Generally a reorganization plan may provide for shareholders and guarantor to be released for their liabilities or to limit their liability to the actual size of debt post restructuring in case of a debt haircut.

  14. Will a local court recognise concurrent foreign restructuring or insolvency proceedings over a local debtor? What is the process and test for achieving such recognition?

    Greek courts recognize automatically insolvency proceedings opened in other EU member states pursuant to Regulation 1346/2000 and in relation to insolvency proceedings opened from 26 June 2017 onward, pursuant to Regulation 2015/848, which replaces Regulation 1346/2000. The most important innovation of Regulation 2015/848 is that it includes in its scope certain preventive restructuring proceedings in addition to traditional bankruptcy proceedings. The only conditions for the recognition of restructuring or insolvency proceedings pursuant to the above Regulations is that the relevant proceeding must fall within the scope of the pertinent Regulation and that such proceeding must have become effective in the State of the opening of proceeding.

    The reorganization and winding up of insurance undertakings, credit institutions and certain investment firms are excluded from the scope of the Regulations and are subject to directives 2001/17 and 2001/24 respectively.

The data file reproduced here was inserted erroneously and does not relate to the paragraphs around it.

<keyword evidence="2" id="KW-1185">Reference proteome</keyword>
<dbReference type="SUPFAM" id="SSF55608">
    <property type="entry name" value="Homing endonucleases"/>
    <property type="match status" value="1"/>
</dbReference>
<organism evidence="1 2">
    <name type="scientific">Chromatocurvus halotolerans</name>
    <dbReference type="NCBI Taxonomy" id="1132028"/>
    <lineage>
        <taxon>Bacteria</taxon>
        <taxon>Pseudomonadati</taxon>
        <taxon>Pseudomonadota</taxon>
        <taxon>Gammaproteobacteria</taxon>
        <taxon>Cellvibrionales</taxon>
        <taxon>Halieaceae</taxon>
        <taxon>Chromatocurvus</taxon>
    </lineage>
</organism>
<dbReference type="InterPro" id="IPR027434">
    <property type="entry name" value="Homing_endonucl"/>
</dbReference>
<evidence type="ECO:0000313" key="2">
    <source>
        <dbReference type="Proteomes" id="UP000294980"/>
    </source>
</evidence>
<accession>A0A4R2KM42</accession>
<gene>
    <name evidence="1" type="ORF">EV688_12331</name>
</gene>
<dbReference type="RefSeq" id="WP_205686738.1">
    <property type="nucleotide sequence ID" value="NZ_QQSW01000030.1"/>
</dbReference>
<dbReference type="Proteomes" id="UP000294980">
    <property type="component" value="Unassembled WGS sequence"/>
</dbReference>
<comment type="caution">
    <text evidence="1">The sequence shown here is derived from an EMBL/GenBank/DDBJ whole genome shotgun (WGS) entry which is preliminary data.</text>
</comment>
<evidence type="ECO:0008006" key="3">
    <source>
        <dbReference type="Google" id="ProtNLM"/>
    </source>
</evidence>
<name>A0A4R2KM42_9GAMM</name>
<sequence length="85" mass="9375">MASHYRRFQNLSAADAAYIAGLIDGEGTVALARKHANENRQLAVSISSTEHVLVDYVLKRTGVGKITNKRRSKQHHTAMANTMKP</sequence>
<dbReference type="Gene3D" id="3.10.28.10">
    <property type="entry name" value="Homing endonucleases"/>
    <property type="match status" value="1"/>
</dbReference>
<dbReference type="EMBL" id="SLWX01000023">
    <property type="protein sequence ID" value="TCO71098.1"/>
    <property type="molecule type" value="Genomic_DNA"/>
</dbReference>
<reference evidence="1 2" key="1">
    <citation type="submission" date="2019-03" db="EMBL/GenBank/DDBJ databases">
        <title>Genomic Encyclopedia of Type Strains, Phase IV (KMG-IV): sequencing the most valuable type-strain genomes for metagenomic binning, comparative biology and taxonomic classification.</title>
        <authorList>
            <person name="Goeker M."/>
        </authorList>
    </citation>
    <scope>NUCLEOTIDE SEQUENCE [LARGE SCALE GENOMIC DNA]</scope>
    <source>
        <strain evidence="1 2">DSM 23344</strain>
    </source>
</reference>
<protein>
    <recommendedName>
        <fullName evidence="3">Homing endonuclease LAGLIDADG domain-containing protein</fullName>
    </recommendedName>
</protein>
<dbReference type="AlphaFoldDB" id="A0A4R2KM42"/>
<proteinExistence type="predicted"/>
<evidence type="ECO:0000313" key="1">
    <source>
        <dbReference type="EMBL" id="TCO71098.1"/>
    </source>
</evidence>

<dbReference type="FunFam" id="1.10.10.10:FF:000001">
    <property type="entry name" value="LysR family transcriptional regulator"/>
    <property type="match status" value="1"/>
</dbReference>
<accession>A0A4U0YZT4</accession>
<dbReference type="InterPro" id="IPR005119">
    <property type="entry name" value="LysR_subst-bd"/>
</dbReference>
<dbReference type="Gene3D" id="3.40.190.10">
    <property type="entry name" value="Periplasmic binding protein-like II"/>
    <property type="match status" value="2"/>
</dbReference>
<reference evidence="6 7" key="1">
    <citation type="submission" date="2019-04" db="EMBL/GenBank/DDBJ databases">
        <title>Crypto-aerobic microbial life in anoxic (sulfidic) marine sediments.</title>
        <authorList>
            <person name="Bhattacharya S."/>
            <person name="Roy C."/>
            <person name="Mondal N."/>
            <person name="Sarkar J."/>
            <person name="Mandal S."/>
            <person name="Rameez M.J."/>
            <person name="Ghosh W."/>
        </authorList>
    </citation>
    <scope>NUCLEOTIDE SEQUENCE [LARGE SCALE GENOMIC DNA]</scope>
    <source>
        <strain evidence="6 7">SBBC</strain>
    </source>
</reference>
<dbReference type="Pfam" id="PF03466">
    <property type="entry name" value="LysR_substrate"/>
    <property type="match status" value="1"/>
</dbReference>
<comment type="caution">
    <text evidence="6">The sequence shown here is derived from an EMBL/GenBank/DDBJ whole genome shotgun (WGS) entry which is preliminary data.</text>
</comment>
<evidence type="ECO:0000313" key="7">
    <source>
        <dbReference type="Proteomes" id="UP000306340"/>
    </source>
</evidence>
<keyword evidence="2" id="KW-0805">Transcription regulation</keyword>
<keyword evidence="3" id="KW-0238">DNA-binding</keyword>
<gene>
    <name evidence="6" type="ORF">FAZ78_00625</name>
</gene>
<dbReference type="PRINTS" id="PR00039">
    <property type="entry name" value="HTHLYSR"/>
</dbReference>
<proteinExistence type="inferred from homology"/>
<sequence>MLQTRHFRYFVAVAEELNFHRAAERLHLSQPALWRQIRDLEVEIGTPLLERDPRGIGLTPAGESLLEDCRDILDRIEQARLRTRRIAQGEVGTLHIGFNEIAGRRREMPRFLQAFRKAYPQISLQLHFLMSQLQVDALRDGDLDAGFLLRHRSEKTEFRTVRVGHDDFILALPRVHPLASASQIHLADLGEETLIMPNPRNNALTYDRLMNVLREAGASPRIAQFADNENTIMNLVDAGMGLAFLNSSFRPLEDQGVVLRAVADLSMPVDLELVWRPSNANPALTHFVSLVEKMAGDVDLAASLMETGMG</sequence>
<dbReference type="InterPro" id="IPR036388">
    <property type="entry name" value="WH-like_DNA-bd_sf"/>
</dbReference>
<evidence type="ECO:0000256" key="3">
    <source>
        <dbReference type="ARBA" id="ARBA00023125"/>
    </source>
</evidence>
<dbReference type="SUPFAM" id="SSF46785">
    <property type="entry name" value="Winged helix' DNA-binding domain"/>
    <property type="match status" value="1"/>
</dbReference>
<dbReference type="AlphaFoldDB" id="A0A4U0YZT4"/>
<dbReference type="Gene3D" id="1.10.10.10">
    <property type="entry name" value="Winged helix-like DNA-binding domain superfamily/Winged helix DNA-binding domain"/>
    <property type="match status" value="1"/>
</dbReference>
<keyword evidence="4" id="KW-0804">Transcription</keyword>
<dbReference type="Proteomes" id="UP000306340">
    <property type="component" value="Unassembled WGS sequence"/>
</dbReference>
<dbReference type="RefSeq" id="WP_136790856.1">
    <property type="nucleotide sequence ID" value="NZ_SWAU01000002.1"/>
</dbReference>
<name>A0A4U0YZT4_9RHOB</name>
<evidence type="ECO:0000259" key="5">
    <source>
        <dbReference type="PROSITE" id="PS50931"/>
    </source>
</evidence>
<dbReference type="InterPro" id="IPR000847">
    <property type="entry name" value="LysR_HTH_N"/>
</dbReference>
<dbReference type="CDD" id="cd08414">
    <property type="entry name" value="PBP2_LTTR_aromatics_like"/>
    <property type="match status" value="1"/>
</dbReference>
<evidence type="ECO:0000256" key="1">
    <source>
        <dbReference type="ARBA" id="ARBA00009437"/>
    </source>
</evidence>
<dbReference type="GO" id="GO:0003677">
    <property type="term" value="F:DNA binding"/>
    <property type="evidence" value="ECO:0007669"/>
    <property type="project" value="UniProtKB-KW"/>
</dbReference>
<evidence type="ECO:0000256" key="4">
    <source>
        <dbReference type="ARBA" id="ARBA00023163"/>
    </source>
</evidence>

Insolvency proceedings opened in states that are not members of the EU are governed by law 3858/2010, which is based on the UNCITRAL Model Law on cross-border insolvency. The recognition takes place on the basis of an application of the foreign representative to the competent Greek court. A condition for the recognition is that the debtor must have the center of its main interests or an establishment in the state of the opening of the proceeding.

    Foreign restructuring or insolvency proceedings opened in states that are not members of the EU may also be recognized pursuant to article 780 of the Greek Code of Civil Procedure that provides for the automatic recognition of foreign decisions of so called "voluntary" jurisdiction, which includes insolvency proceedings.

  15. Can debtors incorporated elsewhere enter into restructuring or insolvency proceedings in the jurisdiction?